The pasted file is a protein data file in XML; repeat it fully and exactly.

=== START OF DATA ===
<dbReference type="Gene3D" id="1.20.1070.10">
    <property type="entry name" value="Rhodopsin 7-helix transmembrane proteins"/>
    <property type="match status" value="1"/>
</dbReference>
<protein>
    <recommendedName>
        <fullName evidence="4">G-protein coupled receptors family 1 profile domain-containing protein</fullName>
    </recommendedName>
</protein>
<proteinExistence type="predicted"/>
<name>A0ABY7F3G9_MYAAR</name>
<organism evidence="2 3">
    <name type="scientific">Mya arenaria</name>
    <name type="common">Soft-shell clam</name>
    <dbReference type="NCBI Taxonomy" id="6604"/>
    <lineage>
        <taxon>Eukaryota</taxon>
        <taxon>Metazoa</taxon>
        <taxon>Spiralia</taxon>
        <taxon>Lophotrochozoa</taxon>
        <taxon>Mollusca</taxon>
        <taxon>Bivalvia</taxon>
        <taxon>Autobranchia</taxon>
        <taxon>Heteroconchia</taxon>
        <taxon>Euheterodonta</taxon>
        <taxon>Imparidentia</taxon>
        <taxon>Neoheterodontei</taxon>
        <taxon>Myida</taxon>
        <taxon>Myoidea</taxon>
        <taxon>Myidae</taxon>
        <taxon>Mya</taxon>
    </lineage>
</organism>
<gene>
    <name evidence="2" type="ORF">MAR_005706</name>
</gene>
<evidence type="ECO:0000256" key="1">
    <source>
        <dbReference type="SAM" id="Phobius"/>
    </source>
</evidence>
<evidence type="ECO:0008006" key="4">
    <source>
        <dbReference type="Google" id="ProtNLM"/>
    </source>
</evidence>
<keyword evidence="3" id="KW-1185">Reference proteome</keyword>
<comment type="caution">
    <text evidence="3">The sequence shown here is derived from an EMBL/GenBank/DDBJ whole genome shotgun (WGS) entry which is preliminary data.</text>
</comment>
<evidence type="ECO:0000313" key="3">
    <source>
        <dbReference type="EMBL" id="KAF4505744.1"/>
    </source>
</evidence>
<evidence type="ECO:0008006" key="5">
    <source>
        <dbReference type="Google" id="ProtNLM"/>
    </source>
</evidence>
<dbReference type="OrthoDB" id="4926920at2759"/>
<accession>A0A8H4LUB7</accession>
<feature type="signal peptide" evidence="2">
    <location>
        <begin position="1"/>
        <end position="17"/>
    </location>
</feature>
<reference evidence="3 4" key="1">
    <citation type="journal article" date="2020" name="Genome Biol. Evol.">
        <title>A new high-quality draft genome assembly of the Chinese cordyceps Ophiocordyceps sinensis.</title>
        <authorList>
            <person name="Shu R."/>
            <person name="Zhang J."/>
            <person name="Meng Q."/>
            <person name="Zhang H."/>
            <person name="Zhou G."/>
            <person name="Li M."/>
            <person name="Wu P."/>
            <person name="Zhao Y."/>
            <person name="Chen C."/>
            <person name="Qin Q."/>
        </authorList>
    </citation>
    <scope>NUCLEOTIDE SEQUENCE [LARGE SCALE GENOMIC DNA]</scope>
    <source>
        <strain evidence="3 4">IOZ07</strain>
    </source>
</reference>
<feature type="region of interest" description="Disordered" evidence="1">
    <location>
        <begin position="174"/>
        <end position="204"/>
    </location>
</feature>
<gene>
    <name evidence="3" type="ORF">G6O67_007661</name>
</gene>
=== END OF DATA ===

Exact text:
<dbReference type="Gene3D" id="1.20.1070.10">
    <property type="entry name" value="Rhodopsin 7-helix transmembrane proteins"/>
    <property type="match status" value="1"/>
</dbReference>
<protein>
    <recommendedName>
        <fullName evidence="4">G-protein coupled receptors family 1 profile domain-containing protein</fullName>
    </recommendedName>
</protein>
<proteinExistence type="predicted"/>
<name>A0ABY7F3G9_MYAAR</name>
<organism evidence="2 3">
    <name type="scientific">Mya arenaria</name>
    <name type="common">Soft-shell clam</name>
    <dbReference type="NCBI Taxonomy" id="6604"/>
    <lineage>
        <taxon>Eukaryota</taxon>
        <taxon>Metazoa</taxon>
        <taxon>Spiralia</taxon>
        <taxon>Lophotrochozoa</taxon>
        <taxon>Mollusca</taxon>
        <taxon>Bivalvia</taxon>
        <taxon>Autobranchia</taxon>
        <taxon>Heteroconchia</taxon>
        <taxon>Euheterodonta</taxon>
        <taxon>Imparidentia</taxon>
        <taxon>Neoheterodontei</taxon>
        <taxon>Myida</taxon>
        <taxon>Myoidea</taxon>
        <taxon>Myidae</taxon>
        <taxon>Mya</taxon>
    </lineage>
</organism>
<gene>
    <name evidence="2" type="ORF">MAR_005706</name>
</gene>
<evidence type="ECO:0000256" key="1">
    <source>
        <dbReference type="SAM" id="Phobius"/>
    </source>
</evidence>
<evidence type="ECO:0008006" key="4">
    <source>
        <dbReference type="Google" id="ProtNLM"/>
    </source>
</evidence>
<keyword evidence="3" id="KW-1185">Reference proteome</keyword>
<comment type="caution">
    <text evidence="3">The sequence shown here is derived from an EMBL/GenBank/DDBJ whole genome shotgun (WGS) entry which is preliminary data.</text>
</comment>
<evidence type="ECO:0000313" key="3">
    <source>
        <dbReference type="EMBL" id="KAF4505744.1"/>
    </source>
</evidence>
<evidence type="ECO:0008006" key="5">
    <source>
        <dbReference type="Google" id="ProtNLM"/>
    </source>
</evidence>
<dbReference type="OrthoDB" id="4926920at2759"/>
<accession>A0A8H4LUB7</accession>
<feature type="signal peptide" evidence="2">
    <location>
        <begin position="1"/>
        <end position="17"/>
    </location>
</feature>
<reference evidence="3 4" key="1">
    <citation type="journal article" date="2020" name="Genome Biol. Evol.">
        <title>A new high-quality draft genome assembly of the Chinese cordyceps Ophiocordyceps sinensis.</title>
        <authorList>
            <person name="Shu R."/>
            <person name="Zhang J."/>
            <person name="Meng Q."/>
            <person name="Zhang H."/>
            <person name="Zhou G."/>
            <person name="Li M."/>
            <person name="Wu P."/>
            <person name="Zhao Y."/>
            <person name="Chen C."/>
            <person name="Qin Q."/>
        </authorList>
    </citation>
    <scope>NUCLEOTIDE SEQUENCE [LARGE SCALE GENOMIC DNA]</scope>
    <source>
        <strain evidence="3 4">IOZ07</strain>
    </source>
</reference>
<feature type="region of interest" description="Disordered" evidence="1">
    <location>
        <begin position="174"/>
        <end position="204"/>
    </location>
</feature>
<gene>
    <name evidence="3" type="ORF">G6O67_007661</name>
</gene>